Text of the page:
DP: Nope. He is still phoneless and making arrangements still remains a nightmare. It’s nothing new though and we’re really used to it by now.


Talking about having no mobile phone led us on to getting into chatting 90’s nostalgia in a big way. Nostalgia can be a very powerful thing especially in music, how do you think it affects you as a band? Both positive and negatively?
DP: Positively, we love to draw on all our influences we love bringing them together towards our overall sound. It’s all inspiration. We all seem to meet in the middle with regards to our music tastes so there’s always something we like kicking about between all of us. However, lazy comparisons can sometimes associate us with bands that don’t really inspire us.


TSOTA: Indeed. You’re managed by enigmatic scouse mastermind Mr Ian Johnson, who is probably better known for managing some huge acts like Enter Shikari and The Darkness. It must be great to work with someone with that experience and I’m sure you’ve had all sorts of unprintable adventures with Ian: but purely in a professional sense what has working with him brought to the AUOD experience?
DP: Ian is a blessing really. We feel like there’s a whole new level of professionalism involved and we’re constantly learning about the industry from him. He’s opened up a whole new world of possibilities for us and he just makes us want to work harder.




TSOTA: Speaking of hard work… we are just about to start rattling through festival season for yet another year, anything in particular you are looking forward to? What have been your best and worst experiences of the festivals so far?
DP: We’re really looking forward to all the festivals we are playing this summer, particularly Download though as that’s the next one on the list and quite a big deal for us. Best experiences involve the food at festival catering and the live shows themselves. There’s always a special vibe at festivals and we love to embrace this. Getting to see our favourite bands is great too. Worst experiences are at an all-time minimum. They involve bad toilets and leaving our gear behind at gigs after we’ve gone home. We’re getting better though, ha ha!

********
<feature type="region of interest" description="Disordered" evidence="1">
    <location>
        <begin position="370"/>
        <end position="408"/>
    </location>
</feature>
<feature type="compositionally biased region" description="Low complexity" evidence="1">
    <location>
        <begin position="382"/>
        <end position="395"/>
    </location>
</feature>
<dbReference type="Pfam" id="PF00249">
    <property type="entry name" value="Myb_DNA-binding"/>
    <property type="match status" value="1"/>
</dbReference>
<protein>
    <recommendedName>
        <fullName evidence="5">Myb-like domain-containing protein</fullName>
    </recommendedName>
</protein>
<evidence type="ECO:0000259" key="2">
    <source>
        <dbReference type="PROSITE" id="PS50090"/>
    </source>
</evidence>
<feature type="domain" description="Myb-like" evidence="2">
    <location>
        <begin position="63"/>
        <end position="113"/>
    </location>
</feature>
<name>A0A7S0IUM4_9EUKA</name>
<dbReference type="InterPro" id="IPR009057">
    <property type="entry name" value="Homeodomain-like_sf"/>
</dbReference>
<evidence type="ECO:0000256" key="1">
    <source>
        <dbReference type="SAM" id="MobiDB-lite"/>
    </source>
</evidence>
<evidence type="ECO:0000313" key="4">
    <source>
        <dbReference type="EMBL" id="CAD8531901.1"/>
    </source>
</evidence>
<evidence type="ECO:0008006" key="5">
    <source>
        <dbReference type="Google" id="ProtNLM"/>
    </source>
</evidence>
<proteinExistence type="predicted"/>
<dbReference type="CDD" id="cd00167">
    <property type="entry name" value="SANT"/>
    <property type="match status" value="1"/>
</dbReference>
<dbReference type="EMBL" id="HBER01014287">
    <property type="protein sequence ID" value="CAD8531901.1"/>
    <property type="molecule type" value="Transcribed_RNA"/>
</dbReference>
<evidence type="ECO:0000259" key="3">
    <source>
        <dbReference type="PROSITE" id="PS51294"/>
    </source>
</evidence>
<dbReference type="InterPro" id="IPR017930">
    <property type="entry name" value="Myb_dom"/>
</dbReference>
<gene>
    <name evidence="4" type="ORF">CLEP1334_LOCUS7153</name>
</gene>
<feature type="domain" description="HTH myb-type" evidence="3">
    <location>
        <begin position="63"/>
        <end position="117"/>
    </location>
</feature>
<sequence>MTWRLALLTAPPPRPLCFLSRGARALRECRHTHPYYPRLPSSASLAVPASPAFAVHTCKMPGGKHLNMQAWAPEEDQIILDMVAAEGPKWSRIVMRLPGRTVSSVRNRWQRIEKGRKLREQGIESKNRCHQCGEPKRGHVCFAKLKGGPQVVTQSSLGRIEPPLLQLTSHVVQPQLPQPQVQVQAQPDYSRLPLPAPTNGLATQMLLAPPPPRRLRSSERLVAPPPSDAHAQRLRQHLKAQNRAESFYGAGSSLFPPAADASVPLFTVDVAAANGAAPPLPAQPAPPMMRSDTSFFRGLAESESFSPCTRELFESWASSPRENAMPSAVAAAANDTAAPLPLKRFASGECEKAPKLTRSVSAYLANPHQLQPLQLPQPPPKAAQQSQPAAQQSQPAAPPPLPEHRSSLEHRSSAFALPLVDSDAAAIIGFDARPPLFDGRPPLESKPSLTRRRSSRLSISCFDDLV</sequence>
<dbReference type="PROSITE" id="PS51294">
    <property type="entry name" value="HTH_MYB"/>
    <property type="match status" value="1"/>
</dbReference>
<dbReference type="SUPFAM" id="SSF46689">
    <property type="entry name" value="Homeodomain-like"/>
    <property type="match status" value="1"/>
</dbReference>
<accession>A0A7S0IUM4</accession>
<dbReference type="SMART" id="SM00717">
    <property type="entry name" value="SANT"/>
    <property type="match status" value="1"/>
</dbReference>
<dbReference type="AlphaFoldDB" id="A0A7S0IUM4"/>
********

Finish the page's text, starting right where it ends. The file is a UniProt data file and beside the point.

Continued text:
TSOTA: And finally! You’re getting some really great attention from people at the gigs and in the music media. It’s obviously nice to get some hype going but every time I see you guys you just seem to be really, genuinely, enjoying being in a band. If we took all the industry ‘next big thing’ nonsense out of the equation what is it that you really want to get out of this? Where do you see AUOD heading in the future?
DP: We just want to keep making music, playing shows and working together as a band. It’s incredibly rewarding when we see how much people enjoy our music, so if we can continue to do this for as long as possible we’ll be happy with whatever outcome presents itself… As the saying goes, you only get out what you put in. Cheers

Tom Martin

(Answers by Drey – Guitars)


For more on Allusondrugs visit their website or follow them on Facebook or Twitter @allusondrugs